THE DORLEY CYCLE:
When I was a boy, I knew a fisherman who took his own hearing after he came ashore one night. He never sailed again, and I watched him just sit on the rocky beach, deaf and mute by the drowsiness of the liquor, watchful over uneasy waters.
I couldn’t understand what made him hurt himself and didn’t buy the local stories of sirens and mermaids and fuckin’ Lovecraft sea monsters. This here, a little fisherman town called Dorley, is full of old legends enough for the whole North Shore and I’ve sat through pub talks and old drunk’s tales plenty of times. I never liked them, those stories of lonely beings with lost souls, drowning in their own insanity before being drowned with force by some entity of the depths. Nor I liked the poeple who told them. Sweet seduction in the quiet of the waves, they called it. I stayed away for a long time, until now.
I knew that fisherman before he went deaf. He had a mad sparkle in his eye and madness is all a crazy idea needs. The sea makes you mad sometimes and I often imagined I’d strangle myself if I worked on a boat or tie a weight and jump overboard. The sea here is different, that I’ll tell you. I saw it ten years ago and I see it now, and it’s the fucking same. It’s old as the men in this town and unsettled as their women. It’s absent, just a background picture, just like their children.
So when a fisherman goes mad and pokes his eardrums with a fish gutting knife it’s no shock. It’s a mild disturbance that lasts until the next day. It turns the people colder and makes the mad even madder.
I’d be quitting here today, right now, get on the bus to Boston and sleep all the way through the ride if it wasn’t for a dying uncle and a money spending cousin stuck in one of the small fisherman cabins a few yards off shore. I had to come. There was no one else. Dying the uncle, probably he was, coughing and smelling of death and fish and sea weed, or maybe he was like that forever and I was just made notice, but the cousin, he was an obnoxious little shit that took my wallet and cashed a twenty on booze and cigarettes. I’m not rude nor lose my temper fast, but he did that for me and I broke his pinky finger and gave his whole body a new aching sensation. He sat put for the next week boiling water and eggs, gutting fish and cleaning his father’s pot. He knew better the next time he had an idea to pinch and run.
I sat watching him pace around the narrow cabin, a boy in his teens with a red hoodie, and I knew I had to take him with me when I buried his father and left. He had nowhere else to go, definitely not anywhere around his whore of a mother in Milwaukee. I’d set him up, I would. A decent job to earn his living, something in mechanics perhaps. The kid’s fast and steady with his hands. He’d do well. I’ll let him stay in my apartment until he gets his own, that’s what I’ll do. All will be good.
Until then I’m here with the sick and the dying and the young and the lost, and there isn’t much to do around; if you want to stay away from the people and the fisherman cabins and the small town above, you walk up and down the rocky shore at night. No one else does that.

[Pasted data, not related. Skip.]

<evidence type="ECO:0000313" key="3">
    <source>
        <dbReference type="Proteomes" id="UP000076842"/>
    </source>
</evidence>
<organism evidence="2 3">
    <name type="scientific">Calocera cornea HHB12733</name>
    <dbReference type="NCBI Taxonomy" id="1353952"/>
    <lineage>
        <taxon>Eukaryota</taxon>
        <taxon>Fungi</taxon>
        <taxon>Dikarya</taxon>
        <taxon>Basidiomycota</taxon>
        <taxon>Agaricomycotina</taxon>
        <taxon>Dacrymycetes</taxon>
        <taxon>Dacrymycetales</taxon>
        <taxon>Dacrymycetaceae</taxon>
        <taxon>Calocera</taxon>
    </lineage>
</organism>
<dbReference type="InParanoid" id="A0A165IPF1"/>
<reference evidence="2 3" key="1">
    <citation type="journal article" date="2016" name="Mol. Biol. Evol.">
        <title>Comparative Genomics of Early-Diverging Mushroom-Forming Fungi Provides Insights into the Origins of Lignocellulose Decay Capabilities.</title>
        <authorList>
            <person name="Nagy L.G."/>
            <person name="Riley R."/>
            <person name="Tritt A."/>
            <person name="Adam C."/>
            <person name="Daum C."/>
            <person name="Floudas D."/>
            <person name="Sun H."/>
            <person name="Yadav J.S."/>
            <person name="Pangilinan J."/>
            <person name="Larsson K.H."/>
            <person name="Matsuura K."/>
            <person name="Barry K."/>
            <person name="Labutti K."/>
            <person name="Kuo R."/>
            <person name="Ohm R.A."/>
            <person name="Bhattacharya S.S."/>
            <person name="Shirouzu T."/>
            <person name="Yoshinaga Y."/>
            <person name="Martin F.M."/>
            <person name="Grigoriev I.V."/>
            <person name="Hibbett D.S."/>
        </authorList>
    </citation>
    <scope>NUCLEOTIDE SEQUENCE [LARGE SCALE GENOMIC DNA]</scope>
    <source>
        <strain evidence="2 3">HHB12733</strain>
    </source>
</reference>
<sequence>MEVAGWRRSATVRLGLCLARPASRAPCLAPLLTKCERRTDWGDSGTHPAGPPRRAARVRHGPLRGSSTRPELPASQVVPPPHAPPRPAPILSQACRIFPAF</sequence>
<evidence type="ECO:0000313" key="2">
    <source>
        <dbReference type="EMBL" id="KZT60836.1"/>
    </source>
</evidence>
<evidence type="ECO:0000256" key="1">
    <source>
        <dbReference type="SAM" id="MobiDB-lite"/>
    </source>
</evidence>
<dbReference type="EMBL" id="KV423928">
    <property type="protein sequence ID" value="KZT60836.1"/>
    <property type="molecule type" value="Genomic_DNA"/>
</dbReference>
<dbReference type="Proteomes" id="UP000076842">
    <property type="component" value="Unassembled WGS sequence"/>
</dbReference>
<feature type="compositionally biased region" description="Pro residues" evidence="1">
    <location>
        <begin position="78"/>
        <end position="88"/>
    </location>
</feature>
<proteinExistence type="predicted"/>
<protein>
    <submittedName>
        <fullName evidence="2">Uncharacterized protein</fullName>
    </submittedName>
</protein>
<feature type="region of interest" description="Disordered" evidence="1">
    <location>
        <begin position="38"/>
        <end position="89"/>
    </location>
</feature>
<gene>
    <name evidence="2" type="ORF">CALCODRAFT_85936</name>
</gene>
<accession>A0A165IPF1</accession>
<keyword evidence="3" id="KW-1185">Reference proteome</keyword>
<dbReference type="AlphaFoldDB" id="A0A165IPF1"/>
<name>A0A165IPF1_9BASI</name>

I walked kicking water and small black stones. The evenings are windy and the wind is cold. It comes from afar, because it smells unlike the wind from the day. It’s more salty on the tongue and harsher on the face. Away from the cabins and the dim lights the world is another and the moonless sky and the night and the sea are all other, hushed and lullaby like, solid colors and pale silhouettes.
I sat on a rock and threw a few more stones I picked up before. They were momentarily swallowed by the next wave, but the wave spat something back out, something large and tangled in a net.
I dropped from the rock and went ankle deep to look closer at the figure stretched on the shore. A figure it was, I was sure of that because as I drew closer I glimpsed the whiteness of the fingers poking through the gaps in the net.
It was a woman, a beautiful and young woman with long black hairs. Her body was naked and she had perfect small breasts and a flat belly. My gaze traveled down the length of her body and I saw she had no legs where there should be, but a tail, a long and thick limb clothed in scales. Her skin was dirty by the sand, but I could see how white it was; it illuminated, almost radiant and I felt my breath halt; I fought the urge to stretch my hand and glide it over her shoulders. The scales were translucent in bluish-green that made the tiny droplets of water stuck to her tail pulsate like thousands of pearls glued to her.
The net she had tangled herself in was rusty and old, sunk to the bottom perhaps. It had cut to her neck and wrists, and was slicing into her tail. I grimaced knowing how much it must hurt.
When she opened her eyes, I didn’t flinch nor backed, only stared down at her, remembering all those stories of sirens and mermaids and sea monsters. So, they were true stories after all. Fuck. Instead of being frightened or tempted, and instead of asking how and why, I had another thought on my mind. Maybe I’d gone mad being here where sea legends bred and grow, and maybe I had too much sea air in my lungs to care much about sense and reason, but I knew what I was seeing before me and it didn’t stress me at all. It made me angry.
She watched me circle her, and struggled to get free from the net. It only dug deeper into the wounds and she let out a small moan of pain. It aroused my interest, hearing this creature mutter a sound. I stepped behind her and again she tried to push herself back into the next wave, but I grabbed her by the hair and pulled her further out onto the shore. Hugged between the black masses of two erect rocks, we were alone.
“Do you sing to men until they go mad and kill themselves?”